Many Caribbean economies have not only been steadily declining relative to other small economies but currently face unstable macroeconomic imbalances. Hence face the need for stabilisation cum reform policy. Just like Estragon muttering “nothing to be done” in Beckett’s play one policy option, probably less painful upfront, is to wait it out. That is to wait for a world recovery and hope that such a recovery will pull the countries out of the doldrums.
The Caribbean policy makers would not be an exception in preferring this option. History is littered with this the “let it be” option. It is often the preferred option by policy makers and one that has characterized Caribbean policy during the last decade or so. Accumulated world-wide evidence suggests stabilization and structural reform are more likely to occur in periods of crisis, the longer has been a period of instability, presidential rather than parliamentary political systems, at the beginning of a government’s term of office, and where the executive faces fewer constraints. Constraints that often are relaxed by having a large majority in parliament. Multilaterals including the IMF appear to have little effect on timing.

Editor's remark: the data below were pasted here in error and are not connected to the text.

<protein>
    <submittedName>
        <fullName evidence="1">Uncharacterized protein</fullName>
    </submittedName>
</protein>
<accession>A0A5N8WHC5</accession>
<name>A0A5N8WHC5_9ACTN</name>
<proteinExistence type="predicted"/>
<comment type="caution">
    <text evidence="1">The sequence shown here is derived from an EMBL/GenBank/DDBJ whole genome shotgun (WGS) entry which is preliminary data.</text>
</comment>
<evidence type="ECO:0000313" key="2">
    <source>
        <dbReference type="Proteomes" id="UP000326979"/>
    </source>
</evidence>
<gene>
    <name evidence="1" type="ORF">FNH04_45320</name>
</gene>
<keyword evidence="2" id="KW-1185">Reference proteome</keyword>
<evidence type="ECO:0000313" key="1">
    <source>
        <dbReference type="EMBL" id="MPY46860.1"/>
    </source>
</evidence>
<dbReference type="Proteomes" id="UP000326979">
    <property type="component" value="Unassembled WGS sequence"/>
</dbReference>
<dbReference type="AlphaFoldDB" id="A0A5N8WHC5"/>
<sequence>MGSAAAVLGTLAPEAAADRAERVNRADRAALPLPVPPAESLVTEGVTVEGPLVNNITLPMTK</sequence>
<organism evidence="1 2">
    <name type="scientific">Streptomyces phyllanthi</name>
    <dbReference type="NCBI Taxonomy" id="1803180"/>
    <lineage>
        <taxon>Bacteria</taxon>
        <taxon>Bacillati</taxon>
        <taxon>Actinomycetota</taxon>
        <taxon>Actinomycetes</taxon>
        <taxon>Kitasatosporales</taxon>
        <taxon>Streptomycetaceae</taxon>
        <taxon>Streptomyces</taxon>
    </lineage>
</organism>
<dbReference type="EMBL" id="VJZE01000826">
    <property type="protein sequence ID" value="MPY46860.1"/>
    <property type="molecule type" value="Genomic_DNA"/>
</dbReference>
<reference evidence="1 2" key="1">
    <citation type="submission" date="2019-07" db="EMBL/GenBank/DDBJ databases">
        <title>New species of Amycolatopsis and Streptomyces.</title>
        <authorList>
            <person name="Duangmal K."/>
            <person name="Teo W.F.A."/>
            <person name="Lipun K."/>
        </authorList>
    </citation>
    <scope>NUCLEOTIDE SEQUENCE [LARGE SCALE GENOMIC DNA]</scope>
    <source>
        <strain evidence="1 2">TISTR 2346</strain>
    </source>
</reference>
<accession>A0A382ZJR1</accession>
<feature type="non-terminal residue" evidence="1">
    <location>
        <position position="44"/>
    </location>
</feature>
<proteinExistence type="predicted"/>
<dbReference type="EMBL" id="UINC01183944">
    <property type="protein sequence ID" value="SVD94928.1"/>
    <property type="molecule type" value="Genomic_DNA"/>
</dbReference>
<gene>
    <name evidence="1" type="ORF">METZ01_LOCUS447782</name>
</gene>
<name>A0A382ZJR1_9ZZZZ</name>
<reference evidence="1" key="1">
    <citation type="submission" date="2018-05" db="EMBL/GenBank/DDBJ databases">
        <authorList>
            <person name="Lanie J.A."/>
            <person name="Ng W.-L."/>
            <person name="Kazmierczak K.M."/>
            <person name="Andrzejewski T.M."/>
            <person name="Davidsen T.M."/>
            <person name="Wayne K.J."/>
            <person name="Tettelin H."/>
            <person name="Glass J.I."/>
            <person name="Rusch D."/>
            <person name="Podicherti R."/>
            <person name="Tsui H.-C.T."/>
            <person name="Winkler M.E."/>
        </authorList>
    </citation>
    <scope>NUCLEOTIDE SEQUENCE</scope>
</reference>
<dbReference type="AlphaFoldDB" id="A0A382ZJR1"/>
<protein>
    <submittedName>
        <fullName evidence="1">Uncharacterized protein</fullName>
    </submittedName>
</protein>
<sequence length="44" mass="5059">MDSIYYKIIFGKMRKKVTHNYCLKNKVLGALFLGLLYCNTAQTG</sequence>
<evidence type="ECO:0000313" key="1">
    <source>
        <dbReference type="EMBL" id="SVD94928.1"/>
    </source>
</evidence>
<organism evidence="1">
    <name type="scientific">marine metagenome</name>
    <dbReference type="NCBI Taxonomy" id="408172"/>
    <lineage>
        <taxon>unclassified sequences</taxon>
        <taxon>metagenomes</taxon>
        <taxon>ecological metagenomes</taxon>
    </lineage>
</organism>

The recent World Economic Outlook by the IMF suggests that the world economic recovery is expected to pull up growth in the Caribbean. The Caribbean six (The Bahamas, Barbados, Jamaica, Guyana, Suriname, and Trinidad and Tobago) are expected to shift from an average yearly growth of 1.1% (2009-13) to2.5% (2014-18); the average for the tourist countries (The Bahamas , Barbados and Jamaica) from 2.6% to 3.6%, and from -0.3 to 1.4% for the commodity exporters. The countries with the best growth prospects are Suriname and Guyana, with average projected GDP growth of 4.4 percent for 2014-18.
Leaving aside the downside risks the relative improvements in near-term prospects of the Caribbean’s trading partners may result in a decrease sense of urgency of stabilization and reform. The “let it be” option implies economic recovery without upfront economic and political costs. However, this “benign neglect” also implies a continuation of relative decline. Kicking the can down the road is not good.